“Approximate and probabilistic algorithms for shading and rendering structured particle systems” by Blau and Reeves

  • ©Ricki Blau and William (Bill) T. Reeves




    Approximate and probabilistic algorithms for shading and rendering structured particle systems



    Detail enhances the visual richness and realism of computer-generated images. Our stochastic modelling approach, called particle systems, builds complex pictures from sets of simple, volume-filling primitives. For example, structured particle systems have been used to generate trees and a grass-covered forest floor. Particle systems can produce so much irregular, three-dimensional detail that exact shading and visible surface calculations become infeasible. We describe approximate and probabilistic algorithms for shading and the visible surface problem. Because particle systems algorithms generate richly-detailed images, it is hard to detect any deviation from an exact rendering. Recent work in stochastic modelling also enables us to model complex motions with random variation, such as a field of grass blowing in the breeze. We analyze the performance of our current algorithms to understand the costs of our stochastic modelling approach.


    1. Aono, M. and T. L. Kunii, Botanical tree image generation, IEEE Computer Graphics and Applications 4, 5 (May 1984), 10-34.]]
    2. Bloomenthal, J., Modeling n~tural trees with space curves, SIGGRAPH 85j Computer Graphics 19, 3 (July 1985),]]
    3. Brooks, J., R. Murarka, D. Onuoha, F. Rahn and H. Steingurg, An extension of the combinatorial geometry technique for modeling vegetation and terrain features, Contract report 159 for USA Ballistic Research Labortorles, Mathematical Applications Group, Inc., June 1974.]]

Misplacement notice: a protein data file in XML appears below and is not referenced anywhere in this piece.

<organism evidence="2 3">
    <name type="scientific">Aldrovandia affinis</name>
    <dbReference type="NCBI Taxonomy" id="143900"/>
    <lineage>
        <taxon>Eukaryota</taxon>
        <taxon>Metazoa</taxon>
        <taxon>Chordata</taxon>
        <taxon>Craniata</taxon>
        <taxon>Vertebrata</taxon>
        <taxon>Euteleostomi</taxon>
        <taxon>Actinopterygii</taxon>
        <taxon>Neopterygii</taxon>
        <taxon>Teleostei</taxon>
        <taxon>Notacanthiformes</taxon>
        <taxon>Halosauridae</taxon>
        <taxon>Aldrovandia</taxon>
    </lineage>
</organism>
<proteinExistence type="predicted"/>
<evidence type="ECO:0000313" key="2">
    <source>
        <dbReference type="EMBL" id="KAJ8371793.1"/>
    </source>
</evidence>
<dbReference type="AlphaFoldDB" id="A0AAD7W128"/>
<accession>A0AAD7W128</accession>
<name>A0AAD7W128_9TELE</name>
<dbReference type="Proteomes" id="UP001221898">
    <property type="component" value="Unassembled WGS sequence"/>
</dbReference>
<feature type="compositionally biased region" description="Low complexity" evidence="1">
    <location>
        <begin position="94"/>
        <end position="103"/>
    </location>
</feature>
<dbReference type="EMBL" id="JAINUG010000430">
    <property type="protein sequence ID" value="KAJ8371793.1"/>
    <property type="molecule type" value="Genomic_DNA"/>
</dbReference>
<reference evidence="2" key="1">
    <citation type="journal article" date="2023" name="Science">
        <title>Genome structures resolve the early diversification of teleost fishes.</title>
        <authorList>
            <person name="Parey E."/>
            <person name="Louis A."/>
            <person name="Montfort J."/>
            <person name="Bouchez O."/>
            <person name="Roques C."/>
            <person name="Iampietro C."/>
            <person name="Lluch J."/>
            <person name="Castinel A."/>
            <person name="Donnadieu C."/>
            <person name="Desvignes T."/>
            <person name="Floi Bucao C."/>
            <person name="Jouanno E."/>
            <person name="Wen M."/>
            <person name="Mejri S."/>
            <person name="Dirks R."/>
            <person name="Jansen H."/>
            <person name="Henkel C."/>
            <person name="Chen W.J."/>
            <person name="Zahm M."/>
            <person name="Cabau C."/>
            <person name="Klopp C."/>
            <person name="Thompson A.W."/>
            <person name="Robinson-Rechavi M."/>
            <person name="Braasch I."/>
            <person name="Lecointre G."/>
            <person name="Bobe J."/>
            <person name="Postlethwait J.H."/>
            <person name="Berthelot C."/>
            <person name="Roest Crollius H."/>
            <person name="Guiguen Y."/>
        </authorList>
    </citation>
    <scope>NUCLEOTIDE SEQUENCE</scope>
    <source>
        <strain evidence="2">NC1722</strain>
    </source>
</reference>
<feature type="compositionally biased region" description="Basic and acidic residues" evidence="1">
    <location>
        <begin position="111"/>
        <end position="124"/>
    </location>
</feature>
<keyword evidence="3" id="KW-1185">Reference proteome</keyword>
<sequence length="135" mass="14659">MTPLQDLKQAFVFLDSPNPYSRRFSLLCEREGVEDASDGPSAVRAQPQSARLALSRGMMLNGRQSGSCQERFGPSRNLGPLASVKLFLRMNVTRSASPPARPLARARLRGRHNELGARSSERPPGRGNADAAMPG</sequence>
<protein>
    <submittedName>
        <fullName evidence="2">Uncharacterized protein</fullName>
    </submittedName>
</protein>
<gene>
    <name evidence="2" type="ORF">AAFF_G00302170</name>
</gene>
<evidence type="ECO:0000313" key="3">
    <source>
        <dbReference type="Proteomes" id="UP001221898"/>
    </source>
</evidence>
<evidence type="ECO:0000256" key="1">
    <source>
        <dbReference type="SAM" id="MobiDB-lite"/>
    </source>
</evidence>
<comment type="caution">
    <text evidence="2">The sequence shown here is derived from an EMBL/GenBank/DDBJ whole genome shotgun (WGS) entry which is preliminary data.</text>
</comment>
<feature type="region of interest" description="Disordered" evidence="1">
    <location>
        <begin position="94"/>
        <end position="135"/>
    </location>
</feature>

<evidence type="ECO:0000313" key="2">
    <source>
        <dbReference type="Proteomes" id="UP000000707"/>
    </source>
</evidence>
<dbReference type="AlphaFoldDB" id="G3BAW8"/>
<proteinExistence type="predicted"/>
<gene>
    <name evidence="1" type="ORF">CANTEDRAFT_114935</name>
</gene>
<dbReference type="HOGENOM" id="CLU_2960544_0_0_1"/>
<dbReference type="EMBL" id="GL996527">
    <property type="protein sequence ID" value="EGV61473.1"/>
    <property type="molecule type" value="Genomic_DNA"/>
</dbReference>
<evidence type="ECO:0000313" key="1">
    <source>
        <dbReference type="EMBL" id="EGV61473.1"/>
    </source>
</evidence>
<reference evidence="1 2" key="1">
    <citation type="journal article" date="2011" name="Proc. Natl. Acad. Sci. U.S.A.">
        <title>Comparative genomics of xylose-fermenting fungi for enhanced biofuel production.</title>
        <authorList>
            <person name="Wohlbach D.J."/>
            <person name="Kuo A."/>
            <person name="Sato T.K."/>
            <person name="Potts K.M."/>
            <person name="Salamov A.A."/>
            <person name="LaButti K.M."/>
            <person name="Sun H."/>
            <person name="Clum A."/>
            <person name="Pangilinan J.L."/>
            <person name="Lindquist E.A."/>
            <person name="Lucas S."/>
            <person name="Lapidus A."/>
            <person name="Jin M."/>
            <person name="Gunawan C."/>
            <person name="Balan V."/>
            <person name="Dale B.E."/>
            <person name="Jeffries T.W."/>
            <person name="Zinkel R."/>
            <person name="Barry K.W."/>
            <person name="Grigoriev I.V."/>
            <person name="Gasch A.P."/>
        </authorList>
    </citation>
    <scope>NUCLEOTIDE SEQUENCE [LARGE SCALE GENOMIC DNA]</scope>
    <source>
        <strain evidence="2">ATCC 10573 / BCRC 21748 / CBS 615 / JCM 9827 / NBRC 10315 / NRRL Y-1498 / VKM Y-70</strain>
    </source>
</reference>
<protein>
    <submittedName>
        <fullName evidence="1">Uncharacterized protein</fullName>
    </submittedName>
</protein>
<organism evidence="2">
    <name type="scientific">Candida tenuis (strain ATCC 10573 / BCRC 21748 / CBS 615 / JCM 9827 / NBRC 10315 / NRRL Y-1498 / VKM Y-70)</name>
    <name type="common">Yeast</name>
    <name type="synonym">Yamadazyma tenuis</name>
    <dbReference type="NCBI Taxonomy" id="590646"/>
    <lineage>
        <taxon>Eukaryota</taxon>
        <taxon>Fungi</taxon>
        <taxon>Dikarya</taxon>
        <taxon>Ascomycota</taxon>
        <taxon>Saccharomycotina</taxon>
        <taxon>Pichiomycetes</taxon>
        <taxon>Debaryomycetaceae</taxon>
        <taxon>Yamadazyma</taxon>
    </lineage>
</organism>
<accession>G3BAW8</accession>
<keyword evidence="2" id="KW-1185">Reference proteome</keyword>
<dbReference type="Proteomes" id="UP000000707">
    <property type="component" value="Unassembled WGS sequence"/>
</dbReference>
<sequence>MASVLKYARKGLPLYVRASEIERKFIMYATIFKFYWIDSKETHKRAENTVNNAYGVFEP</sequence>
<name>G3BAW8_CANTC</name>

4. Crow, F. C., A more flexible image generation environment, SIGGRAPH 8~, Computer Graphics 16, 3 (July 1982), 9..18.]]
    5. Fournier, A., D. Fusaell and L. Carpenter, Computer rendering of stochastic models, Comm. ACM ~5, 0 (June 1982), 371-384.]]
    6. Gardner, G. Y., Simulation of natural scenes using textured quadric surfaces, SIGGIL4PH 8~, Computer Graphics 18, 3 (July 1984), 11-20.]]
    7. Lucasfilm Ltd, The Adventures o/Andr~ and Wally B., (film), Aug. 1984.]]
    8. Ludwig, C., Mazfleld Parrish, Watson-GuptUl, New York, 1973.]]
    9. Mandelbrot, B. B., Fractals: Form, chance and dimension, Freeman, San Francisco, 1977.]]
    10. Marshall, R., R. Wilson and W. Carlson, Procedure models for generating three-dimensional terrain, SIGGRAPH 80, Computer Graphics 14, 3 (July 1980), 154-162.]]
    11. Paramount, Genesis Demo from Star Trek II: The Wrath of Khan, in SIGGRAPH Video Review Number 11, June 1982.]]
    12. Reeves, W. T., Particle systems–A technique for modelling a class of fuzzy objects, S}GGRAPH 83, Computer Graphics 17, 3 (July 1983), 359-376.]]
    13. Smith, A. R., Plants, fractals, and formal languages, SIG- GRAPH 84, Computer Graphics 18, 3 (July 1984), 1-10.]]
    14. Whitted, T. and D. M. ~Teimer, A software testbed for the development of 3d raster graphics system~, Transaction8 on Graphics 1, 1 (Jan. 1982), 43-58.]]
    15. Williams, L., Casting curved shadows on curved surfaces, SIGGRAPH 78, Computer Graphics 1~, 3 (Aug. 1978), 27O-274.]]

ACM Digital Library Publication: